Throughout history, what has been one of the worst types of investments to buy? If you answered IPOs, you’re correct. Before commenting on the $4 billion IPO of private equity behemoth Blackstone Group, let’s review why exactly IPOs are such bad investments.
Companies sell stock when demand for shares is high, and they buy stock when interest is lacking. If things are going great, demand will be high and an IPO is the preferred way to cash in. The “smart money” as it’s called, sells to the dumb money.
Well, guess what? Steve Schwarzman and the rest of the Blackstone Group gang is very “smart” money. If they want to sell a piece of their management company to you, it’s probably for a good reason. If they thought the bull market in private equity had a few more years left in the tank, they certainly wouldn’t choose to sell now.
This event, unlike the Fortress Investment Group (FIG) IPO (which I don’t think marks a top in hedge funds), signals that the bull market in private equity, and perhaps in the stock market in general, is running thin. Think back to the Goldman Sachs (GS) IPO. Like Blackstone, Goldman refused to go public for years, but when things got so good, they couldn’t resist anymore. In case you don’t remember, Goldman’s IPO was in 1999 and the market peaked less than a year later.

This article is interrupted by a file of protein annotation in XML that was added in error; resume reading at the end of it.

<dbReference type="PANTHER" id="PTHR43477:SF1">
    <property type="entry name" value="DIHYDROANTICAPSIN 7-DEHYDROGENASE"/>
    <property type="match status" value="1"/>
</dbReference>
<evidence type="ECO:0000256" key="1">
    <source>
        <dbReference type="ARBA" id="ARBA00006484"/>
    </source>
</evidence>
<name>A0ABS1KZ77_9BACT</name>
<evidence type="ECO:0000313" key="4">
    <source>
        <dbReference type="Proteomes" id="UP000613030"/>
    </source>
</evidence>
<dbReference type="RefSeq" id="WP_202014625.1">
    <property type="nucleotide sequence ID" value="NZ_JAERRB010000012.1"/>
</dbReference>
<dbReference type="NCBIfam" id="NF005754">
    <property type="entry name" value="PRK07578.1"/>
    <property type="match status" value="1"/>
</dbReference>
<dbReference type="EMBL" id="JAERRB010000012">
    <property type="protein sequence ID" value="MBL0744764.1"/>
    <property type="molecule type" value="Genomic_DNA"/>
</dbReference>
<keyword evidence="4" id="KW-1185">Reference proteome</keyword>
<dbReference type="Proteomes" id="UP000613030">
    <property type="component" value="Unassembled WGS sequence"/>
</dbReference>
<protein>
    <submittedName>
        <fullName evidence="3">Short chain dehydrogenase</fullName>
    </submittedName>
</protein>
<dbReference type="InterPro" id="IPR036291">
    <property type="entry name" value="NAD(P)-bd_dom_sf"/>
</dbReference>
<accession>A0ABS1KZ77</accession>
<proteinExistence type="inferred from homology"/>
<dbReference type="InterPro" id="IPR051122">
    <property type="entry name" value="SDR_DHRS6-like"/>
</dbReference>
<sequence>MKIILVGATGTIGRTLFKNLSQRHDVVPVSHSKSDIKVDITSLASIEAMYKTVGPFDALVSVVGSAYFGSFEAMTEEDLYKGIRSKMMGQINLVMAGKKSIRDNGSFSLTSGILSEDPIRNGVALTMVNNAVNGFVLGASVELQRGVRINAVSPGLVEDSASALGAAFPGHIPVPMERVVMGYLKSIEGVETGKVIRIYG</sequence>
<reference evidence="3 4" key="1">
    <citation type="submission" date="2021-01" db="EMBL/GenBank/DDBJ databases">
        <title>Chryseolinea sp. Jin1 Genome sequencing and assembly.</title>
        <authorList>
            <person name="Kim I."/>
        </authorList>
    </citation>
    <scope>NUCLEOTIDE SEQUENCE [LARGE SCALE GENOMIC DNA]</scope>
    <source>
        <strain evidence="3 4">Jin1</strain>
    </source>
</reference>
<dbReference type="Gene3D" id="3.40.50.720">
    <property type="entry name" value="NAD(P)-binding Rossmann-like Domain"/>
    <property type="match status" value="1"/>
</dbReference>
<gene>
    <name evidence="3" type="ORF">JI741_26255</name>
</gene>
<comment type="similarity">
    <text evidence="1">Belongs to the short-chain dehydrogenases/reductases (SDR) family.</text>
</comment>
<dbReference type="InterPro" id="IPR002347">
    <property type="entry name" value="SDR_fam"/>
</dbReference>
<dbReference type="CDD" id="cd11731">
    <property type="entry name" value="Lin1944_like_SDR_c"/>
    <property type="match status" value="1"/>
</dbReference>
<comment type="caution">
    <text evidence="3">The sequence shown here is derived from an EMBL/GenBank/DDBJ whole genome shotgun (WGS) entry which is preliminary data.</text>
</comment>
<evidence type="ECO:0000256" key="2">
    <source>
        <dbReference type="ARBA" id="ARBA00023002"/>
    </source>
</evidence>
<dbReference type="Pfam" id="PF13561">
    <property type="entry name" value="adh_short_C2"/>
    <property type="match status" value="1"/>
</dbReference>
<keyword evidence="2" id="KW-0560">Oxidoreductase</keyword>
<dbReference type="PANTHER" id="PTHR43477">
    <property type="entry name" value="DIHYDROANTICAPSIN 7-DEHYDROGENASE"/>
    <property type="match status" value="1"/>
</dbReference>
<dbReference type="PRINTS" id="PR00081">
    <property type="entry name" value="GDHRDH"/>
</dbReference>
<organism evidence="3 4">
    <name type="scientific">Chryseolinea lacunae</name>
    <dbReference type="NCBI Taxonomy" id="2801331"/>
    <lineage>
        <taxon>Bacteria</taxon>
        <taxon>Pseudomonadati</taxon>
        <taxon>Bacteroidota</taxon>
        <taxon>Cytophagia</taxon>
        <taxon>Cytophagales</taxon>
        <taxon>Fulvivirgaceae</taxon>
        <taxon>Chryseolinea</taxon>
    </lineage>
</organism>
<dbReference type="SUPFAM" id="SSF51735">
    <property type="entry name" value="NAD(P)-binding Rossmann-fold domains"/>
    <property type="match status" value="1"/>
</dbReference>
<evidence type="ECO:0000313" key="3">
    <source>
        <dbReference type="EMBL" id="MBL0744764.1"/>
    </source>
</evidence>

Much like the bull still ran a bit after GS went public, I don’t think the market will necessarily peak coincidentally with the Blackstone IPO. However, it’s important to understand that IPOs are traditionally bad investments for a reason, and it’s that reason and that reason alone that explains why Blackstone has chosen to go public. Also, be aware that Blackstone is selling a piece of its management company, so investors in the IPO are buying ownership of their 2-and-20 fee income. The IPO proceeds is not going to be used to fund more private equity deals.
Of course, the irony is that private equity’s whole game is convincing companies that the public market isn’t worth the trouble and they would be better suited going private. You know if Blackstone wants to go public there is a pretty good reason why. In this case, that reason is dollar bills. Four billion of them, in fact.
Full Disclosure: No positions in the companies mentioned at time of writing